Compare any two graphics cards:
Radeon HD 6670 (OEM) 1GB vs Radeon HD 7770
IntroThe Radeon HD 6670 (OEM) 1GB comes with core speeds of 800 MHz on the GPU, and 1000 MHz on the 1024 MB of GDDR5 RAM. It features 480 SPUs along with 24 TAUs and 8 Rasterization Operator Units.
Compare all that to the Radeon HD 7770, which has clock speeds of 1000 MHz on the GPU, and 1125 MHz on the 1024 MB of GDDR5 RAM. It features 640 SPUs as well as 40 Texture Address Units and 16 Rasterization Operator Units.
(No game benchmarks for this combination yet.)
Power Usage and Theoretical Benchmarks
Power Consumption (Max TDP)
Theoretically, the Radeon HD 7770 should be a little bit faster than the Radeon HD 6670 (OEM) 1GB overall. (explain)
Texel RateThe Radeon HD 7770 should be a lot (about 108%) better at AF than the Radeon HD 6670 (OEM) 1GB. (explain)
Pixel RateThe Radeon HD 7770 should be quite a bit (more or less 150%) faster with regards to AA than the Radeon HD 6670 (OEM) 1GB, and also should be able to handle higher screen resolutions while still performing well. (explain)
Please note that the above 'benchmarks' are all just theoretical - the results were calculated based on the card's specifications, and real-world performance may (and probably will) vary at least a bit.
Price ComparisonPlease note that the price comparisons are based on search keywords, and might not be the exact same card listed on this page. We have no control over the accuracy of their search results.
Memory Bandwidth: Bandwidth is the max amount of information (measured in megabytes per second) that can be moved past the external memory interface in one second. It's worked out by multiplying the interface width by its memory speed. In the case of DDR type memory, it should be multiplied by 2 once again. If it uses DDR5, multiply by 4 instead. The higher the memory bandwidth, the better the card will be in general. It especially helps with AA, High Dynamic Range and higher screen resolutions.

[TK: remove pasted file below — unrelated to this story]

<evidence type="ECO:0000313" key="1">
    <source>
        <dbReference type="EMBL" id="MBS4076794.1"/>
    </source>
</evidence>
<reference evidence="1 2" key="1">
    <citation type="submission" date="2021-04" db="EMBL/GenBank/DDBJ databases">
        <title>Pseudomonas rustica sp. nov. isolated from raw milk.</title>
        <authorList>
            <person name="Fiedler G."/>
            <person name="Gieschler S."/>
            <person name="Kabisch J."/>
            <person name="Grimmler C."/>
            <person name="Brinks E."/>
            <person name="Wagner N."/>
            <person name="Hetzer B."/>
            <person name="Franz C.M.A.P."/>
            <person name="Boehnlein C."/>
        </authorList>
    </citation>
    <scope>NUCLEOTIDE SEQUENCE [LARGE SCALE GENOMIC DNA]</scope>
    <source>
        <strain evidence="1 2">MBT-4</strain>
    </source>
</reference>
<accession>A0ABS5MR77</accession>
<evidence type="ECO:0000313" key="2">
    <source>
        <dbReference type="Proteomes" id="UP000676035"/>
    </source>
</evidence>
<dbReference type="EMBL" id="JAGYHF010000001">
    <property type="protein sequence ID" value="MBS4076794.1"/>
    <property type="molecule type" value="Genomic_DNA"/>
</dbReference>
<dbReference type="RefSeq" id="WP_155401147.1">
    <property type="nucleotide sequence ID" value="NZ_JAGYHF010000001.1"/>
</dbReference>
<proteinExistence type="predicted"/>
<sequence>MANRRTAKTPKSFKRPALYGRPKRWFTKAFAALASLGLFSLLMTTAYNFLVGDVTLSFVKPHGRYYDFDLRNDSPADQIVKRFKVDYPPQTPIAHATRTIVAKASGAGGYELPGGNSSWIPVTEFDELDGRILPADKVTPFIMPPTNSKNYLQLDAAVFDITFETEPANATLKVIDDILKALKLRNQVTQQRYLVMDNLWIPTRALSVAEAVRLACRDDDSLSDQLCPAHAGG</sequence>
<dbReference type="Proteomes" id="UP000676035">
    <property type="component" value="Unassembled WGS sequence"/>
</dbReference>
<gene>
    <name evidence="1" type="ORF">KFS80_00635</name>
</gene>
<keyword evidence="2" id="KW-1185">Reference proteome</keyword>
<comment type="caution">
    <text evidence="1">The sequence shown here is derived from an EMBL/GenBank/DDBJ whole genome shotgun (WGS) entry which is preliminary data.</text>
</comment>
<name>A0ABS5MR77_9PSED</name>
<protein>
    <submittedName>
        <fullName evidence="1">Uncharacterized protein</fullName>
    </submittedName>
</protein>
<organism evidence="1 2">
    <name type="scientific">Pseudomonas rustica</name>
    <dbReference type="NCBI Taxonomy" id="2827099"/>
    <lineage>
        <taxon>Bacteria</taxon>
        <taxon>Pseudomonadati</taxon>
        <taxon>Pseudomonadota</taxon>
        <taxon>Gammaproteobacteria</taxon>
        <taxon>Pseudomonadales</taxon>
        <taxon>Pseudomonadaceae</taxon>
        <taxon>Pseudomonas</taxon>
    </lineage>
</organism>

Texel Rate: Texel rate is the maximum texture map elements (texels) that are processed in one second. This number is worked out by multiplying the total texture units by the core clock speed of the chip. The better this number, the better the video card will be at texture filtering (anisotropic filtering - AF). It is measured in millions of texels applied in a second.
Pixel Rate: Pixel rate is the most pixels the video card could possibly write to the local memory per second - measured in millions of pixels per second. The figure is calculated by multiplying the number of Raster Operations Pipelines by the the card's clock speed. ROPs (Raster Operations Pipelines - also sometimes called Render Output Units) are responsible for filling the screen with pixels (the image). The actual pixel output rate also depends on many other factors, especially the memory bandwidth of the card - the lower the bandwidth is, the lower the ability to reach the maximum fill rate.